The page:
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5 Tips For Notaries Charging Travel Fees

Mobile Notaries often ask if they can charge additional fees for travel when they must drive to a notarization assignment. Before you charge any travel fees, here are five important tips:

1. Travel fees are separate from notarization fees.

Fees for notarizations are regulated by state law. But travel fees are separate from the notarization fee, and you need to treat them as such. If the maximum fee your state allows for an acknowledgment is $5 and a signer asks you to drive to their town, you could charge a maximum of $5 for the notarial act, but the amount for driving to the signer's location would have to remain separate and shouldn't be lumped together with the notarization fee.

If your state law specifies how much you may charge for a travel fee, you should follow those guidelines. For example, Maryland allows Notaries to charge up to the approved federal mileage rate (62.5 cents per mile for July-December 2022), plus a flat fee of $5 for travel.

Nevada permits Notaries to charge a separate travel fee if agreed upon in advance with the signer prior to the notarization. Nevada permits a maximum travel fee rate of $15 per hour ($10 per hour for an electronic notarization) for travel between the hours of 6 a.m. and 7 p.m. or $30 per hour ($25 per hour for an electronic notarization) for travel between 7 p.m. and 6 a.m. The Nevada Notary may charge a minimum of two hours for such travel and must charge on a pro rata basis after the first two hours. Also, Nevada law states that once a Notary and signer agree on a travel fee, the Notary is entitled to the fee even if the signer cancels the notarization while the Notary is in transit to the appointment or if the Notary cannot complete the notarization due to the signer’s actions.

2. Agree on the travel fee in advance.

Whether your state sets the amount Notaries may charge for travel or does not regulate travel fees (such as Texas), it's always a good practice to agree upon the amount with the signer before the notarization takes place. Some state officials provide guidelines for notifying customers about travel fees. In California, the Secretary of State's office has published guidelines in its newsletter that Notaries may charge travel fees or other services, but the customer must be informed about these fees before the notarization takes place. Other states set rules for charging travel fees in their laws:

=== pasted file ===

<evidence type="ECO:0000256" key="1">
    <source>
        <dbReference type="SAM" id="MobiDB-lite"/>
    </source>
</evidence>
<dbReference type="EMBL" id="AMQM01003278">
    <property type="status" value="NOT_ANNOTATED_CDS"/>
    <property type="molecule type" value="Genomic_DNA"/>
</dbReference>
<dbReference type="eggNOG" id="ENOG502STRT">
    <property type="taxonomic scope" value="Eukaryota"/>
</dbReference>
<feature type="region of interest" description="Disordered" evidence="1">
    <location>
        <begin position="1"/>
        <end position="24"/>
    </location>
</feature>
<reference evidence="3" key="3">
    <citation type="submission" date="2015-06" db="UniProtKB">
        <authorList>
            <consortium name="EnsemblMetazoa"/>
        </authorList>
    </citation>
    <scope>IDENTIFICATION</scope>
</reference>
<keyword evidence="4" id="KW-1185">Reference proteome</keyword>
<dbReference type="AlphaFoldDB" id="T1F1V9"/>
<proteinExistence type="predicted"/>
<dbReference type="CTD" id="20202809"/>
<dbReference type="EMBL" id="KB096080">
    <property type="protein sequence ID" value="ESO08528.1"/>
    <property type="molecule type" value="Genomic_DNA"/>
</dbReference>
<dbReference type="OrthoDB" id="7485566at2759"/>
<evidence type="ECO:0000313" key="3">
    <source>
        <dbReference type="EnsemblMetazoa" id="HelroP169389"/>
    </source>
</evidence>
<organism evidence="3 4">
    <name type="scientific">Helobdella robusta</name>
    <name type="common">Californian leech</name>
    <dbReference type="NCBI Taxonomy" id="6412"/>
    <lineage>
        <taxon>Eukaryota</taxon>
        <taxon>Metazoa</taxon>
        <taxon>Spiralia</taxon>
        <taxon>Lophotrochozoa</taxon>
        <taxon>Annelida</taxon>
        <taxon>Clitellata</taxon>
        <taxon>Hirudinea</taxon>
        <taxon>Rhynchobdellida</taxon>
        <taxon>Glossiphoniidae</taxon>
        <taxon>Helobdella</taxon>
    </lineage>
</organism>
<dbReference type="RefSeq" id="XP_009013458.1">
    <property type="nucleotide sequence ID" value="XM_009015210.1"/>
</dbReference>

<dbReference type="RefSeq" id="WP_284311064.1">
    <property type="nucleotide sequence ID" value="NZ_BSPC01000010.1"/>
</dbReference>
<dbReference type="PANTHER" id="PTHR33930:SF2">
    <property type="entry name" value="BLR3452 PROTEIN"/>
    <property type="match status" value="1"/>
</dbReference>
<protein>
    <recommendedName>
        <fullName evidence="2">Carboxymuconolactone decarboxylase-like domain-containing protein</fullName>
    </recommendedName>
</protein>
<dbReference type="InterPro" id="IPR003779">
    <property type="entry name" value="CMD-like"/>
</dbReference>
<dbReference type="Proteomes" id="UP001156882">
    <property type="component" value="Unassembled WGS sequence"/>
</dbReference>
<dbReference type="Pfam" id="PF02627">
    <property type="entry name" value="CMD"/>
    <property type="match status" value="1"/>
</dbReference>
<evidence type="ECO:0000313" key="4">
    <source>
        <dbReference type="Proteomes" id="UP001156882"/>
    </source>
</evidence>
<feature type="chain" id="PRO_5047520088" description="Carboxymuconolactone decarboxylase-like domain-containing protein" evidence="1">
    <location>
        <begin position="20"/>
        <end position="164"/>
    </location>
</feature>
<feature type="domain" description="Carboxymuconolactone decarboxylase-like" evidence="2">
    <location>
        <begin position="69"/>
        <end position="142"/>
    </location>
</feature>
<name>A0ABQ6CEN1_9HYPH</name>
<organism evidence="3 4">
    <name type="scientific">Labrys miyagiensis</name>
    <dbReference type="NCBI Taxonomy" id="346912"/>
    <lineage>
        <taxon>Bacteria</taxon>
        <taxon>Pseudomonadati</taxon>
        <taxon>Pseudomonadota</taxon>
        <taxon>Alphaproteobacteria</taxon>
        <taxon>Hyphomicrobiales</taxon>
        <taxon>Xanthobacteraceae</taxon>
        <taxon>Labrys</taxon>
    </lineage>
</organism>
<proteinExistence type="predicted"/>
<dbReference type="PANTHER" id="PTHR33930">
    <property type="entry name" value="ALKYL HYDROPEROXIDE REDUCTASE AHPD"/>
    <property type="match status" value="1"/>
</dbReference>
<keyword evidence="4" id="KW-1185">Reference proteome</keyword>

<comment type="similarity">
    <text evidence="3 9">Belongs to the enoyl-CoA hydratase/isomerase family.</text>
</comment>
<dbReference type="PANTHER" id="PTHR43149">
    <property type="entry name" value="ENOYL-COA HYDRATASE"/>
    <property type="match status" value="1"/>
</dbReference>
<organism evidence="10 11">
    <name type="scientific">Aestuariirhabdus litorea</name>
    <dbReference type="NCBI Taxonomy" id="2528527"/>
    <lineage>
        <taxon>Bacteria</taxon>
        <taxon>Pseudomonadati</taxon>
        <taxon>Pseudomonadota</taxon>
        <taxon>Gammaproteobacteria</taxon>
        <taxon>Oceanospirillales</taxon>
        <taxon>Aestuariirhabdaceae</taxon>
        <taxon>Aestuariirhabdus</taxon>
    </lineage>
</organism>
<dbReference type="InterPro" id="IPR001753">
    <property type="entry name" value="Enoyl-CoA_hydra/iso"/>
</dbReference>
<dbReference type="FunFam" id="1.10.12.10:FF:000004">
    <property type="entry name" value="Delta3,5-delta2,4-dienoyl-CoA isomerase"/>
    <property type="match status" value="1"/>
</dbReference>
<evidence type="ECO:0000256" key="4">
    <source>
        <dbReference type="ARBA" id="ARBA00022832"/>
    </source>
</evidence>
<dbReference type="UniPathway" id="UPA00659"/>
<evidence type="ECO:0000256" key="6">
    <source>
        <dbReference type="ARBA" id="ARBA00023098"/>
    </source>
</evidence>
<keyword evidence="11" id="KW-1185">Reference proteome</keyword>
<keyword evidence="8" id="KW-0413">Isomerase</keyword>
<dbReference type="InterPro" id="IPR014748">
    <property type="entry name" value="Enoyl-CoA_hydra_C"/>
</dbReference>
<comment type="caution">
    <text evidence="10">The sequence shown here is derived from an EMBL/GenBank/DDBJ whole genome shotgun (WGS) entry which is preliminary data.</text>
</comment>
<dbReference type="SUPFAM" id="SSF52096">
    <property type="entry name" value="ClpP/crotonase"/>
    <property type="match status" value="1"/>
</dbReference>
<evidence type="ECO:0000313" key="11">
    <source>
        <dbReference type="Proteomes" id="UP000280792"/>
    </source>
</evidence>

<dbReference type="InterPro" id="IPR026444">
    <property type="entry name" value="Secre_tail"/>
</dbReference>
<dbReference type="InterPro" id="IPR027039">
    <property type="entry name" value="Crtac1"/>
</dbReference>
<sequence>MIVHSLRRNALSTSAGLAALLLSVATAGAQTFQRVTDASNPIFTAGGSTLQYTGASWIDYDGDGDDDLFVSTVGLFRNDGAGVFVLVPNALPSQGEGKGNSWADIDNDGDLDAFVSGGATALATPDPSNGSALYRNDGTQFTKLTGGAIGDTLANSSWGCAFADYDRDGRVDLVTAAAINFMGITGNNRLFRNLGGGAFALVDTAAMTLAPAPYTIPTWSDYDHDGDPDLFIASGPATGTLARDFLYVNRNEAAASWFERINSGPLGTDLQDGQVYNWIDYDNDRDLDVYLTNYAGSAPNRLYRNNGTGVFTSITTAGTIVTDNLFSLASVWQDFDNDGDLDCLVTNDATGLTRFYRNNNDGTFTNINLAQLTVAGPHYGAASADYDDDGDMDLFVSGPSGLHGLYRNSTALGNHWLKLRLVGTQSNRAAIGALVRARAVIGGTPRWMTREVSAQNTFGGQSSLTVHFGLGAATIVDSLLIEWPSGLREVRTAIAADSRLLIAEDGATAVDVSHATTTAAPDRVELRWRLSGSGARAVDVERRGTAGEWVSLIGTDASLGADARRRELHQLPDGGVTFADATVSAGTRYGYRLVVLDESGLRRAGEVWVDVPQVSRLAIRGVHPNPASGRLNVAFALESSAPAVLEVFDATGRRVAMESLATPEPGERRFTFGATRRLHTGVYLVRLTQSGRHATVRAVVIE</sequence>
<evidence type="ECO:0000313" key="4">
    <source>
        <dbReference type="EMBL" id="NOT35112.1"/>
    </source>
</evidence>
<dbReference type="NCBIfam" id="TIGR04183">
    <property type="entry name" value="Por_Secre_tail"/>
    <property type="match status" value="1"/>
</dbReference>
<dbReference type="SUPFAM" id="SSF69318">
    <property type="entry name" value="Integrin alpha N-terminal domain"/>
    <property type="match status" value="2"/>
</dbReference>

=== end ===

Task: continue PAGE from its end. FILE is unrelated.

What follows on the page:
• South Carolina does not set specific travel fees but does require the Notary and signer to agree on the fee in advance. The Notary must also explain to the signer the travel fee is separate from the notarization fee and the travel fee is not set or required by law.

  • Montana requires the Notary to explain to the signer that the travel fee is in addition to the Notary fee and that the travel fee is not set by law. The travel fee charged must be equal or less than the federal mileage rate set by the IRS (see Maryland information above).

Even if your state does not require it, agreeing on the amount of the travel fee up front helps eliminate confusion about the payment. You can do this when the signer contacts you to set up the appointment, or later when confirming the time and meeting place. As mentioned above, make it clear to the signer that the travel fee is separate from the fee you charge for the notarial act.

If your state requires you to post or present your fee in writing, make sure to include the travel fee in your fee schedule.

3. Explain your policy if the notarization is not completed.

You should also let the signer know in advance your policy regarding charging travel fees if the notarization can’t be completed. For example, do you still charge your travel fee if you arrive at the appointment but the notarization has to be rescheduled or canceled? Or, what if the signer lacks proper ID, preventing you from completing the notarization? Again, follow any laws in your state that address this issue and be sure to let the signer know the terms of your travel fees beforehand. Clear communication is the best way to avoid any disputes with your signers.

4. Request payment in advance (optional).

One possible way to help avoid fee disputes is to request payment of the travel fee in advance. That way, you are sure to receive payment for your driving time and fuel expenses even if the notarization cannot be completed. Before doing so, check to see if your state has any rules regarding asking for payment in advance.

5. Record the travel fee.

If required by your state's law (such as in Nevada), be sure to record the travel fee in your Notary journal. If your state does not require you to record the travel fee in your journal entry, it is your choice whether to do so or not. It's also a good practice to record the travel fee on any invoice or receipt you provide to the signer. Make sure that the fee amount is clearly identified as “travel” and is listed separately from the notarization fee.

David Thun is an Associate Editor at the National Notary Association.

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